Modeling

## Optimal solution must be interpreted carefully

Do not forget the assumptions
Model is not the real problem
Optimal solution is there to give insight
Solution implementation usually requires making
changes within the organization
Recommendations often require changes in data,
data handling, resource mixes, systems,
procedures, policies, and personnel

Possible Problems
in Decision Modeling
Defining the problem
Conflicting viewpoints
Impact on other departments
Real life is too ambiguous a jungle
Problems that change quickly

Developing a model
Beginning assumptions
Fitting textbook models
Understanding/accepting a model

Possible Problems
in Decision Modeling
Acquiring data
Availability
Accesibility
Relevance
Quality
Missing data

Developing a solution
Complex mathematics
Giving only-one answer (insight is important)
Failing to remember there are assumptions

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Possible Problems
in Decision Modeling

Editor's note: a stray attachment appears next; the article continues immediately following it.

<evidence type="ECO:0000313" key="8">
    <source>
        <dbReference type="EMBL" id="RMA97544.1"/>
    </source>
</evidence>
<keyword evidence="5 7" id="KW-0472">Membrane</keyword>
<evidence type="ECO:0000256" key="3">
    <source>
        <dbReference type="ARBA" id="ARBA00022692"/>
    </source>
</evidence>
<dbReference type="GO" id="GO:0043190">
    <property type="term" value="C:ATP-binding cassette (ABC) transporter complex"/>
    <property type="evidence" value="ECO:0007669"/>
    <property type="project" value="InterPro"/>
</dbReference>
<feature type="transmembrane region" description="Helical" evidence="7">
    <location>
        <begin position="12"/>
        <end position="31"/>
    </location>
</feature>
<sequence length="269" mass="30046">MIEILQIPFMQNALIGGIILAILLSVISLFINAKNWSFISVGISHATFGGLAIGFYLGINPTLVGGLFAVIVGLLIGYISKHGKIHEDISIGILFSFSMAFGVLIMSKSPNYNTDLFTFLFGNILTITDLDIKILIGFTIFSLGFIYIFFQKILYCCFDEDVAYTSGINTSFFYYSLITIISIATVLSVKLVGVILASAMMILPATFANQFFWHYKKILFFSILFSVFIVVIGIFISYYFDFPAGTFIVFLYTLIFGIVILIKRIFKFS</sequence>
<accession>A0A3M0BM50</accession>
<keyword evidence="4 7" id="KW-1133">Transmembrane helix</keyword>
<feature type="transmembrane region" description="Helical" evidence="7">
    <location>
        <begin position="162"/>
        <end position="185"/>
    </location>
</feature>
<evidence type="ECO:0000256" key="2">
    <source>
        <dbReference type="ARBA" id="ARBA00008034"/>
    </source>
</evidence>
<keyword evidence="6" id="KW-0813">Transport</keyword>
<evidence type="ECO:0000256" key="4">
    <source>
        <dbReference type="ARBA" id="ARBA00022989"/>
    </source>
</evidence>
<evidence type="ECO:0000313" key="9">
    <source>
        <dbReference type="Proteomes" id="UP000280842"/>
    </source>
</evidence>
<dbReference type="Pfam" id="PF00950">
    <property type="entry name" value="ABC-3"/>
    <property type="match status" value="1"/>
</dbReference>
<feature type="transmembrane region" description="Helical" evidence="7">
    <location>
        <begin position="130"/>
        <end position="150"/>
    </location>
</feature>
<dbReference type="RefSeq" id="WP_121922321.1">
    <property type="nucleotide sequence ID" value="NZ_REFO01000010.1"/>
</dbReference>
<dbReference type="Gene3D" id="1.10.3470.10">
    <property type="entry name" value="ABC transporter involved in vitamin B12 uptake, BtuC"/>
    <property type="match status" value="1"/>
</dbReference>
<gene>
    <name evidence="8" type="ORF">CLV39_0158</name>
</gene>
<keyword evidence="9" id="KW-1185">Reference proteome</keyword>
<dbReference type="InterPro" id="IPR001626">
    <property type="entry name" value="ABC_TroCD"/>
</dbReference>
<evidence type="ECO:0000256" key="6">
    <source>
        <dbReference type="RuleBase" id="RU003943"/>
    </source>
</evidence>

Testing the solution/analyzing
results/implementing results
Time dimension (no immediate effects)
Resistance for change

## An Example to Spreadsheet Use:

Break-even Analysis
Break-even point
Point of equality
Unit is the # of something
-=+
Revenues = Expenses
Profit = 0

Example: Yesilayirlar
Yeilayrlar Development Corporation
(YDC) is a small real estate developer that
builds only one style house. The selling price
of the house is 115,000TL.
Land for each house costs 55,000TL and
lumber, supplies, and other materials run
another 30,000TL per house. Total labor
costs are approximately 20,000TL per house
The salaries of the employees and the office
rents sum up to 40,000TL per month.

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Example: Yesilayirlar
Revenue per house = r(x) = 115000x
Costs
Fixed cost = F = 40000
Variable costs per house
= v(x) = (55000 + 30000 + 20000)x = 105000x
Total costs = c(x) = F + v(x) = 40000 + 105000x

Break-even point
r(x) = c(x)
115000x = 40000 + 105000x
Solving, x = 4 houses

Example: Yesilayirlar
What is monthly profit if 12 houses are sold?
p(x) = 115000x 105000x 40000
p(x) = 10000x 40000
p(12) = 10000(12) 40000 = 80000TL

## What is monthly profit if 2 houses are sold?

p(2) = 10000(2) 40000 = -20000TL

Thousands of TLs

1200
Total Revenue =
115000x

1000
800
600

Total Cost =
40000 + 105000x

400
200
0

## Break-Even Point = 4 Houses

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Number of Houses Sold (x)

10